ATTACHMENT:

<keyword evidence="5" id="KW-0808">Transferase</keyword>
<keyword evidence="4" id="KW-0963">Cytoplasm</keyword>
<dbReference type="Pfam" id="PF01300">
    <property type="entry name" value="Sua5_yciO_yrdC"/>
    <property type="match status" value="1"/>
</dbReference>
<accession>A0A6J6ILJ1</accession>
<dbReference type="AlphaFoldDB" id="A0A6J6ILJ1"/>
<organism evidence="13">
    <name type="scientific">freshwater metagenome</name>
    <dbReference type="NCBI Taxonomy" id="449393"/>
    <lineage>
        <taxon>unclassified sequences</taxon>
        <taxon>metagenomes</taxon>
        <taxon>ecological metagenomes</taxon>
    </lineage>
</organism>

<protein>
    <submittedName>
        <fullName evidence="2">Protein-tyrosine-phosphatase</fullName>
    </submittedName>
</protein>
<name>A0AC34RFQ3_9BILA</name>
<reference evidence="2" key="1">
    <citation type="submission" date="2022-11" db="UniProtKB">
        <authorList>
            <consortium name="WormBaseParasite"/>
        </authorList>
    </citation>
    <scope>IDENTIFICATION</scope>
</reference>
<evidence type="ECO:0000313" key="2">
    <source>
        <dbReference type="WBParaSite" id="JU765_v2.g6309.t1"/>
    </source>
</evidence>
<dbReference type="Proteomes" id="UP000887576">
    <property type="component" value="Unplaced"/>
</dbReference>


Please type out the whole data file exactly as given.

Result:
<keyword evidence="5" id="KW-0808">Transferase</keyword>
<keyword evidence="4" id="KW-0963">Cytoplasm</keyword>
<dbReference type="Pfam" id="PF01300">
    <property type="entry name" value="Sua5_yciO_yrdC"/>
    <property type="match status" value="1"/>
</dbReference>
<accession>A0A6J6ILJ1</accession>
<dbReference type="AlphaFoldDB" id="A0A6J6ILJ1"/>
<organism evidence="13">
    <name type="scientific">freshwater metagenome</name>
    <dbReference type="NCBI Taxonomy" id="449393"/>
    <lineage>
        <taxon>unclassified sequences</taxon>
        <taxon>metagenomes</taxon>
        <taxon>ecological metagenomes</taxon>
    </lineage>
</organism>

<protein>
    <submittedName>
        <fullName evidence="2">Protein-tyrosine-phosphatase</fullName>
    </submittedName>
</protein>
<name>A0AC34RFQ3_9BILA</name>
<reference evidence="2" key="1">
    <citation type="submission" date="2022-11" db="UniProtKB">
        <authorList>
            <consortium name="WormBaseParasite"/>
        </authorList>
    </citation>
    <scope>IDENTIFICATION</scope>
</reference>
<evidence type="ECO:0000313" key="2">
    <source>
        <dbReference type="WBParaSite" id="JU765_v2.g6309.t1"/>
    </source>
</evidence>
<dbReference type="Proteomes" id="UP000887576">
    <property type="component" value="Unplaced"/>
</dbReference>